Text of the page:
Leaving their Wakarusa Festival fate in the hands of anyone who wanders into the Bottleneck on Saturday, five local/regional musicians will perform a small taste of what they’ll bring to Mulberry Park (June 5 through 8) if they're sent there. Each attendee will receive one raffle ticket ($5 cover), which they can use to vote for their favorite band of the night. The winner will be announced after everyone has played.
If you go
The Waka Winter Classic, where five area bands will compete to play in this summer's Wakarusa Music Festival in Arkansas, will be 9 p.m. Saturday at the Bottleneck, 737 New Hampshire St. There is a $5 cover.
The Lawrence-born festival can only host one competitor from the Waka Winter Classic. Who’s it going to be?
Chase Compton, hip-hop
Starting at age 17, Chase Compton wasted no time embracing a freestyling talent that seemed to come natural to him.
“I just picked it up,” Compton says. “This is the specific art that I’m supposed to do. In the end, I always want to do music.”
Now, three years later, his rhymes reflect the growth he’s experienced since, whether it’s a track about partying or more serious experiences he’s encountered. He opened for Kid Ink, Mac Miller, MGK, Lil B and others for Section 8 at Crossroads for his first-ever show in 2011, so he isn’t intimidated by a crowd of unfamiliar faces.
As locals, Chase and his older brother Douglas have wanted to attend the Wakarusa Festival since it was held at Clinton Lake Park, recalling the days cars were piled up in the streets, and random travelers would play Frisbee in the middle of the road. This is his opportunity to be a part of the madness.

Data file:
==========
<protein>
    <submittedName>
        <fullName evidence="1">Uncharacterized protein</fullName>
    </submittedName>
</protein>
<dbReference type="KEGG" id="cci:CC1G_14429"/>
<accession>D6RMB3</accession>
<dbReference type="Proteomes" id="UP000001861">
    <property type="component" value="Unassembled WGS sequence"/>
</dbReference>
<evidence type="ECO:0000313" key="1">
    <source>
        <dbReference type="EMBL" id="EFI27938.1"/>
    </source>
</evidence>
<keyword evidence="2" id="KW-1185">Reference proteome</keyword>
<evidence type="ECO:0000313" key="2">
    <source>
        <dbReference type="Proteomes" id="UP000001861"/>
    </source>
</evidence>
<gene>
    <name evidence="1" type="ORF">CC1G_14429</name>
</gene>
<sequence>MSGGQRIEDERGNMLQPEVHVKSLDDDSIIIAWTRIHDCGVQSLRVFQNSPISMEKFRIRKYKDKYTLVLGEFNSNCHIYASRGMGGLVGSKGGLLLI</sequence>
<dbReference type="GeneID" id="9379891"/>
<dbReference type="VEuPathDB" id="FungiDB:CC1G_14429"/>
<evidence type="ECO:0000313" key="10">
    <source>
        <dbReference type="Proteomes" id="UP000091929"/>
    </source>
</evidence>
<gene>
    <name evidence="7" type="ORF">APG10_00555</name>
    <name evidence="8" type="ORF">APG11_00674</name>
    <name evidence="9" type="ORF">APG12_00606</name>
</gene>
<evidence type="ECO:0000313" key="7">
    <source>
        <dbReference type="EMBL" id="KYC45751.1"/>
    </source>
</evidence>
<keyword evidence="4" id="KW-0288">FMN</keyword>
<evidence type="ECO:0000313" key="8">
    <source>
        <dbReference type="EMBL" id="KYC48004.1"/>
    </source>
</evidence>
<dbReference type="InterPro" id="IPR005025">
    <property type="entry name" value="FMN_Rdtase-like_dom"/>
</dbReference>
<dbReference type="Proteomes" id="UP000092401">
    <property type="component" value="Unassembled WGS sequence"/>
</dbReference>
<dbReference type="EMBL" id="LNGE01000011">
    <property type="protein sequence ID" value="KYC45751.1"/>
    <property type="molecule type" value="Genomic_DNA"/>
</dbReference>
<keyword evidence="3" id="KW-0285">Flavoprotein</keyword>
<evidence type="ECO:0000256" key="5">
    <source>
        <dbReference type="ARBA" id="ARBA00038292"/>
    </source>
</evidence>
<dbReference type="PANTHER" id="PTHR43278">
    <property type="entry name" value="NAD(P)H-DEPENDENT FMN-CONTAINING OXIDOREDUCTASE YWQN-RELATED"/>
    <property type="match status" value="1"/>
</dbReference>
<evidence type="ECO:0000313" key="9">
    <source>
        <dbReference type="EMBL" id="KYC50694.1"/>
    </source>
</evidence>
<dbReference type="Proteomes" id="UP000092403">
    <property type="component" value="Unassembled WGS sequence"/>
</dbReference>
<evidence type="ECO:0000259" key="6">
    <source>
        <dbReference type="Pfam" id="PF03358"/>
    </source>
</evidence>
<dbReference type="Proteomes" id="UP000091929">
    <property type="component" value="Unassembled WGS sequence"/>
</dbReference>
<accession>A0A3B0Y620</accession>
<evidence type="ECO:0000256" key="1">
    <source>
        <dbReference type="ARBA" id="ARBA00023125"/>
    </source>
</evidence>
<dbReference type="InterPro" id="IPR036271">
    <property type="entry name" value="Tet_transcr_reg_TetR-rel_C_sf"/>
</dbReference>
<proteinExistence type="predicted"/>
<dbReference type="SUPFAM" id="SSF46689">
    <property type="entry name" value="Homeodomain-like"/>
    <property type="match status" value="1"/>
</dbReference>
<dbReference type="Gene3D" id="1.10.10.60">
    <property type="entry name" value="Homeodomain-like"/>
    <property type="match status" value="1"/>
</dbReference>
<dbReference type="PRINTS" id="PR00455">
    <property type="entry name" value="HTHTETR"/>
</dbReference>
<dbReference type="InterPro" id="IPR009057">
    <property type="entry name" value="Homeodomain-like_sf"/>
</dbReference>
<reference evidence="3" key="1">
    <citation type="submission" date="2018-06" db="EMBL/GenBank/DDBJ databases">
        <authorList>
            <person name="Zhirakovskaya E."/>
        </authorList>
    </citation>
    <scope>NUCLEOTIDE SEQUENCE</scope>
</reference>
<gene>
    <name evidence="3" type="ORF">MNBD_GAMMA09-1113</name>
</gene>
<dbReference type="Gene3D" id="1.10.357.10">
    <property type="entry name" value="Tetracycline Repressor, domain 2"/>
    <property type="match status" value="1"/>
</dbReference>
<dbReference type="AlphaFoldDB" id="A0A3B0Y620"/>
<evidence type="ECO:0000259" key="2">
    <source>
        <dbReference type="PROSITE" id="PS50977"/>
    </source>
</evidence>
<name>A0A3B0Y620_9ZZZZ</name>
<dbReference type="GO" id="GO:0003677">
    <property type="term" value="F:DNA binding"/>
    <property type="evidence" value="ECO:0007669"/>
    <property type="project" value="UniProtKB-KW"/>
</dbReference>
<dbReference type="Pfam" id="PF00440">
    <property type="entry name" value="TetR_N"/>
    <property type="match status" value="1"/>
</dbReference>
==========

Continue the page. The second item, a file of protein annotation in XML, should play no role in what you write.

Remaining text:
“I love festivals all around the world, but this is where we’re from,” Compton says.
Expect his two singles “Wanna Go” and “Larry Brown” to be in the song lineup, available on Soundcloud.
Cowgirl’s Train Set, boogie jazz-infused bluegrass
Cowgirl’s Train Set evolved from a two-piece derivative bluegrass band started by Charles Buck (banjo and vocals) and Mike Calvillo (guitar and lead vocalist) into an organic seven-piece incarnation of jazz-infused bluegrass after a cello, harmonica and saxophone were added to the mix.
Another townie-based band, Cowgirl’s signed up to compete in the Waka Winter Classic last year, but failed to select Lawrence as the preferred region. They were offered an audition in Des Moines, but for various reasons had no way of making it there. Luckily they get another (more convenient) shot at it at this year, and feel confident about their chances.
“From what I can tell the other bands more or less fit into specific genres, whereas we bridge several different influences and genres and sort of boil it all together,” Buck says. “If you want your bluegrass we’ve got your bluegrass; if you want ballads we play that; if you want jazzy swing, we play that too.”
Get ready for nontraditional high-speed, high-octane, all-inclusive, folky, jazzy, boogie Lawrence fun.
Dsoedean, indie rock